Top 10 economic and development challenges for India in 2014Culture & Education | February 28, 2014
LSE’s Ruth Kattumuri highlights some economic challenges that are of...
The automotive industry is at the crossroads of a rather dramatic shift, with change being driven by 3 broad factors.
Firstly, we have the macro factors that are impacting the way we commute today and will commute in the future – volatility around oil prices and availability itself, environmental concerns, government regulations, rapid rate of urbanisation with resultant grid locks on the roads and the increasing pressure on the transportation infrastructure.
We have consumer needs that have evolved or are rapidly evolving. Customers are demanding automotive solutions that are green, economical, have a high degree of individualisation / customisation and high on convenience, both in terms of access and use.
The auto industry is seeing the emergence of several technological advances – the increasing popularity of hybrid technology, the promise of electric vehicles, the rise of intelligent vehicles/systems and the development of a whole new way of organising and delivering automotive products and services.
Chart 1 : Factors of Change at Work in the Automotive Industry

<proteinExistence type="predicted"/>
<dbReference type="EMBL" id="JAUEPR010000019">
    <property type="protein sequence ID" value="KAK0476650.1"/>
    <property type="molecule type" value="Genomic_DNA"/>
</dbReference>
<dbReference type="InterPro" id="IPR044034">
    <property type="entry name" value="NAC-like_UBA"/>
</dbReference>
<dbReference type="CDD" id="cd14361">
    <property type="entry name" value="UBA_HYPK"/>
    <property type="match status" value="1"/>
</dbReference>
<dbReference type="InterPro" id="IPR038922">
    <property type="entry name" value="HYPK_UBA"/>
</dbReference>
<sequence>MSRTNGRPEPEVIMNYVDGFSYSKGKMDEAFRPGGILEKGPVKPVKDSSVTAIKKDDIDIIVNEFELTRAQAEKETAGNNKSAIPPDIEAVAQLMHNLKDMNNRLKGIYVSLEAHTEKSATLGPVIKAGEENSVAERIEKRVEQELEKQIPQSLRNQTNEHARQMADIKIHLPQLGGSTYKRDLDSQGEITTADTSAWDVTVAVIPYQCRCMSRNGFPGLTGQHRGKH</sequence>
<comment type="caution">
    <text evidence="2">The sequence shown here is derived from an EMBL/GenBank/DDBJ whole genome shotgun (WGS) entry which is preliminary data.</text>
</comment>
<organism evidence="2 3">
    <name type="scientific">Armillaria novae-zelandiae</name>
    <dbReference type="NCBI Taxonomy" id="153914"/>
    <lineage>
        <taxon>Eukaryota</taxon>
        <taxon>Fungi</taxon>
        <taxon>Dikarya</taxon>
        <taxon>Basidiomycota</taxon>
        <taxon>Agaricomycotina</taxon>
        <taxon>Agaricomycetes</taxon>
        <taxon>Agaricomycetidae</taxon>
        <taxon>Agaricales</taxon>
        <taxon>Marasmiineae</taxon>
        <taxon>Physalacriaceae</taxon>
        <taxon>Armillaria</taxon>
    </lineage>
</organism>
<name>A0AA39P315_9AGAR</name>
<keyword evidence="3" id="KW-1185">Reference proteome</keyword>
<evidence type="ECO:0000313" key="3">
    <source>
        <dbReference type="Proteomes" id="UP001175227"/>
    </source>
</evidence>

These developments have the potential to impact stakeholders at multiple levels – from auto industry experts to urban planners to policy makers to automotive suppliers to IT companies to customers who demand mobility solutions – which makes the “Future of Mobility” something that concerns all of us.
This note presents a framework to capture key developments in the mobility systems of the future.
FUTURE OF MOBILITY and the 5 C’s
The “Future of Mobility” is envisaged using a framework that consists of 5 C’s. The 5 C’s are:
A short explanation of each of the 5C’s is provided below.
CLEAN: the future of mobility will see “clean” permeate the entire automotive value chain from the way mobility products are manufactured, used and retired. From the way manufacturing plants are designed, to the kind of raw materials and amount of energy used to build products, to how “green” are the cars when in operation to the quantum of recyclability of vehicles, mobility technologies that succeed in the future will be those that are the cleanest.